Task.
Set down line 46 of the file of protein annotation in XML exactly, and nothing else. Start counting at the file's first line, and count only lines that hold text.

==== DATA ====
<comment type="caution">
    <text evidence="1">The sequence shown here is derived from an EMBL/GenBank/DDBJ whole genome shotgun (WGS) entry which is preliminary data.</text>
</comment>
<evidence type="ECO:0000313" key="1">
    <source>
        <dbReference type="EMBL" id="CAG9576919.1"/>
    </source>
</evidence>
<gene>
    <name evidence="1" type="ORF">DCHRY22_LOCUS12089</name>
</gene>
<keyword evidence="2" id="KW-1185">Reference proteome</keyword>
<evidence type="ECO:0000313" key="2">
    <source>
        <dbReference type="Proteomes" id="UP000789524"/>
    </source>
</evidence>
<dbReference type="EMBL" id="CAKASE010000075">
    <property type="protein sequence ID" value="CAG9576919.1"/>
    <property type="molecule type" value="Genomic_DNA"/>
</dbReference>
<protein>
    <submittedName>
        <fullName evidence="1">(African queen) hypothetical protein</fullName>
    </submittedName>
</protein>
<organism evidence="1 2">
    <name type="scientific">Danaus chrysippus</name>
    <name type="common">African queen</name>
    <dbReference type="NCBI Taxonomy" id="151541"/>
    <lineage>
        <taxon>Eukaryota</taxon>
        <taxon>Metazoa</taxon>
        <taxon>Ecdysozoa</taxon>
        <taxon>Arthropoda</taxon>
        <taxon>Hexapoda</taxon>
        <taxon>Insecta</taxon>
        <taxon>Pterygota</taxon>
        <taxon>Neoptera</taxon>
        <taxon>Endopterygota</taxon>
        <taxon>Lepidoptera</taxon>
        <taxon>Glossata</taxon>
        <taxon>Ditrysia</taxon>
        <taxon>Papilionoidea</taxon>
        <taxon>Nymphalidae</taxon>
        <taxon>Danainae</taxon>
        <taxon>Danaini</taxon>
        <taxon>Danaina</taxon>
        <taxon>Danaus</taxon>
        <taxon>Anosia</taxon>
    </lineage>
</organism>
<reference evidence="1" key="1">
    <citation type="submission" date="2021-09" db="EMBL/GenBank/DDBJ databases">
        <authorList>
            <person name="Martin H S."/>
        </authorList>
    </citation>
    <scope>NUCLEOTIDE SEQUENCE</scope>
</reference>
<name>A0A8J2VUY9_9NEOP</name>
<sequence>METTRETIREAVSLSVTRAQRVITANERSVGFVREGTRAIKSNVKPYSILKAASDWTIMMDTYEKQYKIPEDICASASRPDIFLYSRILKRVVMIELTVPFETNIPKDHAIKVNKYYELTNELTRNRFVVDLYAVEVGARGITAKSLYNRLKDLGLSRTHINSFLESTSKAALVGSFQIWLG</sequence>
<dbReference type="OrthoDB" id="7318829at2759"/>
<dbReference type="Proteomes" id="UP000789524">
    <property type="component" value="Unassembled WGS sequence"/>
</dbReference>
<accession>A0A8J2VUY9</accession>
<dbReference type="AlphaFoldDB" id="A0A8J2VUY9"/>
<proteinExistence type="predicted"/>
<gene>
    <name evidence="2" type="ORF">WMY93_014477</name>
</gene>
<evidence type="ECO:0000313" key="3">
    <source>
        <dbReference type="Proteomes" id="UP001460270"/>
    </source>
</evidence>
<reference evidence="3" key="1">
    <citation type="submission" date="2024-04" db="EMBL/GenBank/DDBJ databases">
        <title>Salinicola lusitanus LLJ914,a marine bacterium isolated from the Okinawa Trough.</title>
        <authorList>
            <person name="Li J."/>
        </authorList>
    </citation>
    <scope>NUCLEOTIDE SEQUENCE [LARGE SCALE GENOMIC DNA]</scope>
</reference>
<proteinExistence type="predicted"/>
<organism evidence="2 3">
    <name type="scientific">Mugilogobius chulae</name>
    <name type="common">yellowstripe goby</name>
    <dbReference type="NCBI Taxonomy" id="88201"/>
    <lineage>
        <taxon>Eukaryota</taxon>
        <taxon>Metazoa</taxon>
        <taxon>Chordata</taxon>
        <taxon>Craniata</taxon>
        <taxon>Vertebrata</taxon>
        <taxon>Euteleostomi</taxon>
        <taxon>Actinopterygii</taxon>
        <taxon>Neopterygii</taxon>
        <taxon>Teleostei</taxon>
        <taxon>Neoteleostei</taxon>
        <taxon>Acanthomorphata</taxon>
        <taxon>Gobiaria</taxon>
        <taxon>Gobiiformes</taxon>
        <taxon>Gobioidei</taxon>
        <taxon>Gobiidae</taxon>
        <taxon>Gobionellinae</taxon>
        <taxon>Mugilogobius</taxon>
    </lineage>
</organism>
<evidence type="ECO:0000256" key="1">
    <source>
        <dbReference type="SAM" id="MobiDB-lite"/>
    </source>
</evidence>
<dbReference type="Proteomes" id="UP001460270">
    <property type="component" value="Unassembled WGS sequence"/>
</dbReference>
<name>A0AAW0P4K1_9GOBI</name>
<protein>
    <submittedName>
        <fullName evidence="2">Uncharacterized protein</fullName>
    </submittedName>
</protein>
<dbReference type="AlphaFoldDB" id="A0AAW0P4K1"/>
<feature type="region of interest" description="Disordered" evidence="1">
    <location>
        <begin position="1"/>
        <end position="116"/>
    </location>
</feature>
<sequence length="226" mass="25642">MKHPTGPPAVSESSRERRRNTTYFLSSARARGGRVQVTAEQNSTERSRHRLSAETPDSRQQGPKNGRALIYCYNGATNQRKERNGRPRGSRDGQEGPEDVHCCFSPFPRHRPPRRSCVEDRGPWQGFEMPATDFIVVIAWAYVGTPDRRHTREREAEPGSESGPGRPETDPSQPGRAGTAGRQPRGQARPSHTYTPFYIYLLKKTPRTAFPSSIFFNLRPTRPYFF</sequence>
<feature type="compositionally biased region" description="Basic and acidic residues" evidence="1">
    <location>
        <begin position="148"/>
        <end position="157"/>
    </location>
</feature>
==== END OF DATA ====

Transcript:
        <taxon>Danainae</taxon>